Over the past three years, Melisa Ingram, a 50-year-old Detroit resident, has had her 2017 Ford Fusion seized twice by the Wayne County Sheriff’s Office. The officers claimed that Ingram’s ex-boyfriend, who had her car at the time of the seizures, was involved in illegal activity.
Under Michigan’s civil asset forfeiture law, the police could seize and sell the car if they suspected it was involved in a crime—even though Ingram hadn’t been arrested for, let alone convicted of, anything at all.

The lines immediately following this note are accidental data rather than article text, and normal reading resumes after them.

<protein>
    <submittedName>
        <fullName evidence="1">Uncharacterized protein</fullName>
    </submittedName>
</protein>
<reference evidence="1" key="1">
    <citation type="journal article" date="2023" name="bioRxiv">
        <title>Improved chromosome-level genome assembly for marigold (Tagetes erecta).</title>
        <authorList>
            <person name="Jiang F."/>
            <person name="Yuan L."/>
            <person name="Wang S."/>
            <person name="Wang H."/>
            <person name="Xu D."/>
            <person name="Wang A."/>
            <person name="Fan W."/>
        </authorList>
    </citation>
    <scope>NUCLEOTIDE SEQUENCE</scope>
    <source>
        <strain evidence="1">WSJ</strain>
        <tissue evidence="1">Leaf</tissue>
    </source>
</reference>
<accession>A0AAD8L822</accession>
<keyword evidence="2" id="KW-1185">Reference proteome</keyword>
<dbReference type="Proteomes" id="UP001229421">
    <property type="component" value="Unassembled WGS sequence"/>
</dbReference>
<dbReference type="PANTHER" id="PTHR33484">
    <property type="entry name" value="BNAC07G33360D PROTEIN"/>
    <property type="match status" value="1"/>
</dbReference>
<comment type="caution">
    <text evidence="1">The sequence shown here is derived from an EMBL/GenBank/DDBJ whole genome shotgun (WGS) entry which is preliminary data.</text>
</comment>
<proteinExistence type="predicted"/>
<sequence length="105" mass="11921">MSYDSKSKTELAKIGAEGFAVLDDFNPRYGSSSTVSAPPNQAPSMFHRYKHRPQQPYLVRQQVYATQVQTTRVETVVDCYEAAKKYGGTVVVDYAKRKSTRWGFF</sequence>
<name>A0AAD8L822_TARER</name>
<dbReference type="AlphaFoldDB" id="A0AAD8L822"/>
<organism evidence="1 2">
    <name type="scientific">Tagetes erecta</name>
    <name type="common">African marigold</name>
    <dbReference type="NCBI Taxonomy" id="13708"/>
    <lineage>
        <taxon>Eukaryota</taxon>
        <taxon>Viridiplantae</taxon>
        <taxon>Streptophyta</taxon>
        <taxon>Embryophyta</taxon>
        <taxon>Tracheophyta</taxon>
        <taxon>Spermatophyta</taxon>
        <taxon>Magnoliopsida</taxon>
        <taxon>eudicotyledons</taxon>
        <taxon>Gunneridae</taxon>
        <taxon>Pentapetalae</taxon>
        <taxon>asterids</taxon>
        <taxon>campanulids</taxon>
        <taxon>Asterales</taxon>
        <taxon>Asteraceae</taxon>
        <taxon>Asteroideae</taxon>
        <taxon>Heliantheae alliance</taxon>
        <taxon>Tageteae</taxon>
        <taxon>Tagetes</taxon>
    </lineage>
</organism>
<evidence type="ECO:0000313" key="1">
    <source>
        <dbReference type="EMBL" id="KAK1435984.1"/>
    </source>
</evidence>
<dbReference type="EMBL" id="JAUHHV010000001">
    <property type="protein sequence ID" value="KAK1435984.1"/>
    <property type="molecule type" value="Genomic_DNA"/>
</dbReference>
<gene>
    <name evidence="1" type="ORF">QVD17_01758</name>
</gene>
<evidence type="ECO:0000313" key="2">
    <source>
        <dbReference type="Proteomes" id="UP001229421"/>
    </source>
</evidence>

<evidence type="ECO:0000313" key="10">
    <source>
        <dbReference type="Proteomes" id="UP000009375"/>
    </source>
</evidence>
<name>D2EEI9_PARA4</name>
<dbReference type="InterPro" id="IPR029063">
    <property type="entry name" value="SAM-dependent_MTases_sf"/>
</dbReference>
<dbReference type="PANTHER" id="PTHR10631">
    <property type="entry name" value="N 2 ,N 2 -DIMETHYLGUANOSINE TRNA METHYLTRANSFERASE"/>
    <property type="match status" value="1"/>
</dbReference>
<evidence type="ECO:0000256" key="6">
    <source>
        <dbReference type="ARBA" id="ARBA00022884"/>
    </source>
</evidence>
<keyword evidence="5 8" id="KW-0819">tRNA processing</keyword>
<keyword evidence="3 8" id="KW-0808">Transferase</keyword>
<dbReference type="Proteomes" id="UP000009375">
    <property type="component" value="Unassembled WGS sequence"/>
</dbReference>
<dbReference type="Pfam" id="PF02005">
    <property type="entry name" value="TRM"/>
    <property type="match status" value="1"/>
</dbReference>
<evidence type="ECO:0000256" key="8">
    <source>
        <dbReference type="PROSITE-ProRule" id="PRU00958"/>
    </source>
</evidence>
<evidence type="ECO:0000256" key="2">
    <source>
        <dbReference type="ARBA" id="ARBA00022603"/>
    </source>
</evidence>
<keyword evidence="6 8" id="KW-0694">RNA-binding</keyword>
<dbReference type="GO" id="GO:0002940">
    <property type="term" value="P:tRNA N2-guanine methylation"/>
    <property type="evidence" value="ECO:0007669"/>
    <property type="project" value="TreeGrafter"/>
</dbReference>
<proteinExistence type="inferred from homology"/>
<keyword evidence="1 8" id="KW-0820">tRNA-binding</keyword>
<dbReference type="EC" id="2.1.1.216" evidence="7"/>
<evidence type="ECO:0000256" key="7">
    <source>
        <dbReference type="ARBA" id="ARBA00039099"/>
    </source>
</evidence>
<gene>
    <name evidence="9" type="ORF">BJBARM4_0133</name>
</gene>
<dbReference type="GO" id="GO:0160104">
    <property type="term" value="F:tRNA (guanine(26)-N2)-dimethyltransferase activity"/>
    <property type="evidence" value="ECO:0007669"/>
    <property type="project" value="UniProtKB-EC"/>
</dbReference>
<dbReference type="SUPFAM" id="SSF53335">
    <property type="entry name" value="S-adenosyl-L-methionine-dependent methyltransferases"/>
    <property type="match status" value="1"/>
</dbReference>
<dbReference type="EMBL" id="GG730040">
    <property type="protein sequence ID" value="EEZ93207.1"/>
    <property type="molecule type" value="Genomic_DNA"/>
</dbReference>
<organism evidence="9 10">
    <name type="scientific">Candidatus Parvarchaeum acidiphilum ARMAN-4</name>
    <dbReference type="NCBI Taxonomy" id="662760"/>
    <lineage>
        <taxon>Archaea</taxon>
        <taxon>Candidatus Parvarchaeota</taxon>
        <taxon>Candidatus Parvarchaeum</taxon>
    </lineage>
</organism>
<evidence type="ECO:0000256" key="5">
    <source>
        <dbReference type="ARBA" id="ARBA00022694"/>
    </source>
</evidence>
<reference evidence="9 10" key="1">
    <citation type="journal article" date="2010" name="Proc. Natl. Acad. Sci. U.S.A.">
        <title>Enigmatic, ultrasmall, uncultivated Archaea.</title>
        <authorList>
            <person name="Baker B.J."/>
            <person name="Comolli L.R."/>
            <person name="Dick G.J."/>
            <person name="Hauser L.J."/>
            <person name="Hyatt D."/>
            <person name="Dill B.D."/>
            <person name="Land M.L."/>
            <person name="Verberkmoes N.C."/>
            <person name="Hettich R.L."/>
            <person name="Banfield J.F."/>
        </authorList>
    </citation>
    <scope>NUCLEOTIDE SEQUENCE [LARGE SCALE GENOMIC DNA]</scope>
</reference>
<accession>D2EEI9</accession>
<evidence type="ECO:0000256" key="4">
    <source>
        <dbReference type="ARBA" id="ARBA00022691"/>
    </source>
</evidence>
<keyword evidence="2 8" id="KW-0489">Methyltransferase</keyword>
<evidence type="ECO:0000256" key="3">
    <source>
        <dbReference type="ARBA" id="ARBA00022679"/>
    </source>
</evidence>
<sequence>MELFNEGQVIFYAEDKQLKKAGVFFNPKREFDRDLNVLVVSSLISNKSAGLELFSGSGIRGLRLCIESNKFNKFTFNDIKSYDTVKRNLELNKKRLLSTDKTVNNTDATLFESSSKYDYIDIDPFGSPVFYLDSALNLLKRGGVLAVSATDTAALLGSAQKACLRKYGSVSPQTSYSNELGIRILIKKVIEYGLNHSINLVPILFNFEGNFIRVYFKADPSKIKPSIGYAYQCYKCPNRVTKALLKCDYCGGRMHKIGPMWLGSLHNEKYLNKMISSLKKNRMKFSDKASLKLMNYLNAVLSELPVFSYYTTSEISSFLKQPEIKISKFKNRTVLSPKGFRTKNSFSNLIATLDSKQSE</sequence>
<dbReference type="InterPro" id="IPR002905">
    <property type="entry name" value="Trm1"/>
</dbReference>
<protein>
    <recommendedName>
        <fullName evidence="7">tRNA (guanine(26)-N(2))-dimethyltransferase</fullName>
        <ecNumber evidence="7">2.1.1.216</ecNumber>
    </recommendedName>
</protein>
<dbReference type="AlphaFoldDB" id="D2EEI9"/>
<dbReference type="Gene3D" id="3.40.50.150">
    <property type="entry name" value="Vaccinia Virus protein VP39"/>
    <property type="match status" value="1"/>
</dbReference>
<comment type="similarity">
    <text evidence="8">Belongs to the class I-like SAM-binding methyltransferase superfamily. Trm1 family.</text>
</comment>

“They told me they observed him doing something with a prostitute and I explained to them that it wasn’t me driving the car,” Ingram told Stateline. “All I wanted was my car because I had no way to get home from work. It was just a case of bad luck.”
Ingram, a supervisor at Blue Cross Blue Shield, paid more than $1,300, including towing and fees, to get her car back in January 2019, according to The Detroit News. After the second incident, in…